Down through the ages, it has been asked if this chapter division has had an unintended effect and hindered the fuller meaning of the text. It could be asked, was the idea of chapter divisions based on an Old Testament biblical practice? For example, we see some of this in the Old Testament. 
·         The Psalms are individual songs and were separate from the beginning. 
·         In a sermon, Paul quotes from the ‘second psalm’ (Acts13:33).
·     Lamentations wasdivided into five separate poems. Four of these five poems are 22 verses each (the number of letters in the Hebrew alphabet).
It seems clear that this size of text was conveniently chosen for reading, study, etc. Next week we will take a look at breaking the Chapters into verses.

Hmm, something to mull over as we read the Bible.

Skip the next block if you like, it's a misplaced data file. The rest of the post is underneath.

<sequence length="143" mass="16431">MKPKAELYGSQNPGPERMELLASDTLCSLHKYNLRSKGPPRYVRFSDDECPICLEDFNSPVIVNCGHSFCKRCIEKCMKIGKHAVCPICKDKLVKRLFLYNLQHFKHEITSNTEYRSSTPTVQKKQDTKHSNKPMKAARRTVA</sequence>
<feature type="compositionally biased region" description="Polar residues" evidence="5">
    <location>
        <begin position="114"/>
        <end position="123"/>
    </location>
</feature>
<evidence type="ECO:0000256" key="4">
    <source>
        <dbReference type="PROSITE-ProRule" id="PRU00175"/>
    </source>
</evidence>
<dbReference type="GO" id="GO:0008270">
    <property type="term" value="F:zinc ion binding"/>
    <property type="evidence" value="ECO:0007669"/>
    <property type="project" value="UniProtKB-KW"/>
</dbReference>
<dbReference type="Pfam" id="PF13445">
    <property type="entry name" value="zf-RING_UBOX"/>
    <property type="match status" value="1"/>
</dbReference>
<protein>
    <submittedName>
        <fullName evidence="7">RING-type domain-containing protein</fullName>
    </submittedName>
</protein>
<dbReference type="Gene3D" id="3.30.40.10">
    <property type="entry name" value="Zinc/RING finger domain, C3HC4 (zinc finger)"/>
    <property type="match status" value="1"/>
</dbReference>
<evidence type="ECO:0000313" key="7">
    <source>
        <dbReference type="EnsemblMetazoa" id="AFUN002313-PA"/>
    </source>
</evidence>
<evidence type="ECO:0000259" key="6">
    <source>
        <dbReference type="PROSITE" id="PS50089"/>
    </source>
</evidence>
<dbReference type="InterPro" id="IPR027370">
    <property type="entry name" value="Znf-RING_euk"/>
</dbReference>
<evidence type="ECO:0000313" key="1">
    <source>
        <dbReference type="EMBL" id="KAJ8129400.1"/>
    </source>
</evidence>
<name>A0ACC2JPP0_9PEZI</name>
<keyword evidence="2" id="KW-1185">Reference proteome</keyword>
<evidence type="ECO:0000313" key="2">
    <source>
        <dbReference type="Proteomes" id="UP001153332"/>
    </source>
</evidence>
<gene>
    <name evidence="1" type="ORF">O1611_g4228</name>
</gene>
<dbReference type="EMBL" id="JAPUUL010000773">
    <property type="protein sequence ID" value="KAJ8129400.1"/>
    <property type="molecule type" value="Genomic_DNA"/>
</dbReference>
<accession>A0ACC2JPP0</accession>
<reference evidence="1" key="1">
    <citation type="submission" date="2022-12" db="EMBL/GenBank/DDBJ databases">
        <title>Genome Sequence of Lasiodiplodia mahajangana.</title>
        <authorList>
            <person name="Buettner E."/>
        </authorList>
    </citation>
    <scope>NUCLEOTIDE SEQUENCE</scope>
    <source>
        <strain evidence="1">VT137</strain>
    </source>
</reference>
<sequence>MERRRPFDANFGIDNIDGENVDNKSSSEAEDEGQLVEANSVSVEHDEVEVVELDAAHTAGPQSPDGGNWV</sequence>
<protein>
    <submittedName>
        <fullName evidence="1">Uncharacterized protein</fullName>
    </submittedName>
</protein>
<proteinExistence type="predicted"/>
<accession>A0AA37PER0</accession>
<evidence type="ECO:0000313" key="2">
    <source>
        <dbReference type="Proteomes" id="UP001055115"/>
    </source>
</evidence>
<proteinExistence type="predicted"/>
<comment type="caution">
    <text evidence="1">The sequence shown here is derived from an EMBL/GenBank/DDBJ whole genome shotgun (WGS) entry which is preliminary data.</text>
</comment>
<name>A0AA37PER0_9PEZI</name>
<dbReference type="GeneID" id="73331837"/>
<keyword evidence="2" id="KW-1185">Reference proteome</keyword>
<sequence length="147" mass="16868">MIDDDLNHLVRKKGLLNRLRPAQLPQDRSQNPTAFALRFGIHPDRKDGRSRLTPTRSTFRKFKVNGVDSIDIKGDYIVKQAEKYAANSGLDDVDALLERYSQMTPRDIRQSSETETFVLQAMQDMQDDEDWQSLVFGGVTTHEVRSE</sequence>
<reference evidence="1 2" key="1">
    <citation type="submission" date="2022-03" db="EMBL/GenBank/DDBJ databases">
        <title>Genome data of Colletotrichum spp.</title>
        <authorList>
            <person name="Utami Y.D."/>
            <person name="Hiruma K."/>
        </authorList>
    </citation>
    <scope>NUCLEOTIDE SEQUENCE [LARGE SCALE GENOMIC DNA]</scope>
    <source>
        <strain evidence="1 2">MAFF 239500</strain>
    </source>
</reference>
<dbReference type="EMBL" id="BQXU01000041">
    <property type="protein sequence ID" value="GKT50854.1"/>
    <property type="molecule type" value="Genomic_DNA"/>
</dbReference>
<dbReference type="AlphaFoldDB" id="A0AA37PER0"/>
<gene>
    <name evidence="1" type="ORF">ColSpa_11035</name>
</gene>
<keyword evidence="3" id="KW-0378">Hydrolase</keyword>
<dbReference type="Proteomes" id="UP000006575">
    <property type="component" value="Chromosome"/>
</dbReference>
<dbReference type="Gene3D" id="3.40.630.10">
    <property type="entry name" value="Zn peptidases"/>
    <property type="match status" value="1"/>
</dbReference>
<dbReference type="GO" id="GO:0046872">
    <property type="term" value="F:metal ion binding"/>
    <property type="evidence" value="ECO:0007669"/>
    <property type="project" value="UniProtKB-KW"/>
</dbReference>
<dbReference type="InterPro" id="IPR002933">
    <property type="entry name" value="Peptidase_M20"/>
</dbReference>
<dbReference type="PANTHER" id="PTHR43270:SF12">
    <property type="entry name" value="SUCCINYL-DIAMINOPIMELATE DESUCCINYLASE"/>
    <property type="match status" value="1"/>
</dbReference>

Easy to Please but Hard to Satisfy by Ps Michael Podhaczky

When growing up did you try to please your parents by being good? I wasn’t very good at this; I always seemed to get it wrong and was forever in trouble. It just didn’t work for me, so, I was either grounded, got a beating, or had things taken away as punishment. The harder I tried to please them by being good - well, let’s just I couldn’t seem to get it right.

Many can have this attitude towards their Heavenly Father. They try to please Him by being good. But, the truth of the matter is, as Christ-followers He has already accepted us in Christ. This happened when we were not good, were broken and in sin. As Paul has said,
“But God showed His great love for us by sending Christ to die for us while we were still sinners” (Rom 5:8 NLT)

There is a passage in the Bible that, if taken out of context, may seem to be saying that we need to try to please Him by being good. That is,
“But you are to be perfect, even as your Father in heaven is perfect” (Matt 5:48 NLT)